Honestly, there wasn’t a whole lot to see her: I caught a few monsters, whined about all the reused Pokémon, and never faced a significant challenge, even in the first Gym. While I’m still salty about Reese and don’t foresee them holding a spot in my top six long-term, I’ve been pretty happy with everyone else’s performance (Patty and Birdo are definitely keepers, and Thumper held his own after a while). Although I hope my future captures swing towards the newer Pokémon generations as the game goes along (I know a Zubat is coming, but at least Bram was useful in FireRed, and they won’t be restricted from becoming a Crobat this time), the law of averages says that I should end up with at least some interesting new monsters to mess around with, and at this point, that’s all I can ask for.

Tune in next week for…well, I actually have no idea what’s coming next week! Professor Sycamore will likely appear and Serena will probably want to battle, but I’m going to try to avoid spoilers beyond what I can remember from Pokémon Y, and enjoy the surprises along with the challenges.

(…but seriously, no more Weedles, okay?)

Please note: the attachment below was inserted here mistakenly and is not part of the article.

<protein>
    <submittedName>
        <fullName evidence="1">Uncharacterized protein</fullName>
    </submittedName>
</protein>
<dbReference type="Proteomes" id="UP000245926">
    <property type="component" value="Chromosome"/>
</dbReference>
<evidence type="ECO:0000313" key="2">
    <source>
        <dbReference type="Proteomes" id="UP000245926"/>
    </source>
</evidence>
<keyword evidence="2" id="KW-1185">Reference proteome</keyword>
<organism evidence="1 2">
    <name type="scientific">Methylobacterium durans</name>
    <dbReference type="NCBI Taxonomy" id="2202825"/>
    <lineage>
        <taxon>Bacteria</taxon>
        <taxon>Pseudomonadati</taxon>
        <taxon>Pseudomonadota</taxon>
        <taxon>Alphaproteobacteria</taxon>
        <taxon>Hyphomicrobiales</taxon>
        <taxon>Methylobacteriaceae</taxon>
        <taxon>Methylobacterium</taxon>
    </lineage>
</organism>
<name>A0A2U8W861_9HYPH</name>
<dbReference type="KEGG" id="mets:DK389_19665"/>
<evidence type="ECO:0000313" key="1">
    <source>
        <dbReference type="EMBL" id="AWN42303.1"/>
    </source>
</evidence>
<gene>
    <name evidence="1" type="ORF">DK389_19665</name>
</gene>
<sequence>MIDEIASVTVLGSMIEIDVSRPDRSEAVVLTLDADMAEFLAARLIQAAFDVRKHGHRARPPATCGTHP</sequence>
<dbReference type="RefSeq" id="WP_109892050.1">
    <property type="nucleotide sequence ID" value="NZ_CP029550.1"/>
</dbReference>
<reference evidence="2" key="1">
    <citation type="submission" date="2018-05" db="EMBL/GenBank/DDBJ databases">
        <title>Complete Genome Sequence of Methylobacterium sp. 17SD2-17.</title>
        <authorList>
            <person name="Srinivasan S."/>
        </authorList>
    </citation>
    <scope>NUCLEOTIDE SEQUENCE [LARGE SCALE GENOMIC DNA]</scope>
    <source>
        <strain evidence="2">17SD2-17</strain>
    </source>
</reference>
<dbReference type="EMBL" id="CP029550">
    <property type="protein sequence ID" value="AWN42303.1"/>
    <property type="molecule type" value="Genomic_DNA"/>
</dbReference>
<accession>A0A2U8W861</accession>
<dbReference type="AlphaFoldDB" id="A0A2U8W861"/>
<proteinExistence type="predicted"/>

Kirby’s Extra Epic Yarn: Is It Worth Buying?

Image from Nintendo Everything

Time changes everything, but it hasn’t softened my opinion of this game.

I was a little wary of Kirby’s Extra Epic Yarn in my initial sessions with the game, but I held out hope that things might grow on me over time. Instead, the opposite happened, and I got more and more frustrated with the game’s flaws and “features” as I kept going. While Extra Epic Yarn is technically a spin-off title rather than a mainline game like Triple Deluxe or Planet Robobot, the 3DS games are the most convenient comparison here, and this game just doesn’t measure to its predec…er, its successors.

Let’s start with the control scheme, which seemed to introduce more and more quirks to irritate me as the game went on. Forget about the lack of common Kirby mechanics like flying and copying for a second; I’d just settle for tighter controls and a better physics engine. Trying to use the Control Stick to control Kirby is a royal pain in the neck, as the same motion might make him walk normally one time and start dashing/driving the next, which made controlling the puffball’s momentum nearly impossible. In addition, the amount of bounceback Kirby got from hitting the wall (unlike, say, 2D Mario games, where the protagonist sticks to the wall) made it unnecessarily hard to fall through small gaps and kept ricocheting me back into enemies. I’d like to say the transformations were an improvement, but many were not: The UFO was painfully slow to maneuver, the giant robot and surfing character were equal parts slow and “meh,” and trying to use the fire engine was an absolute nightmare (a slight tap of L or R would send the hose flying in one direction or another, making aiming the darn thing as fun as pulling your own teeth). The game felt better when it was faster (race car transformation, DeDeDe GoGoGo), but in general this title is a master class in how not to make a platformer control.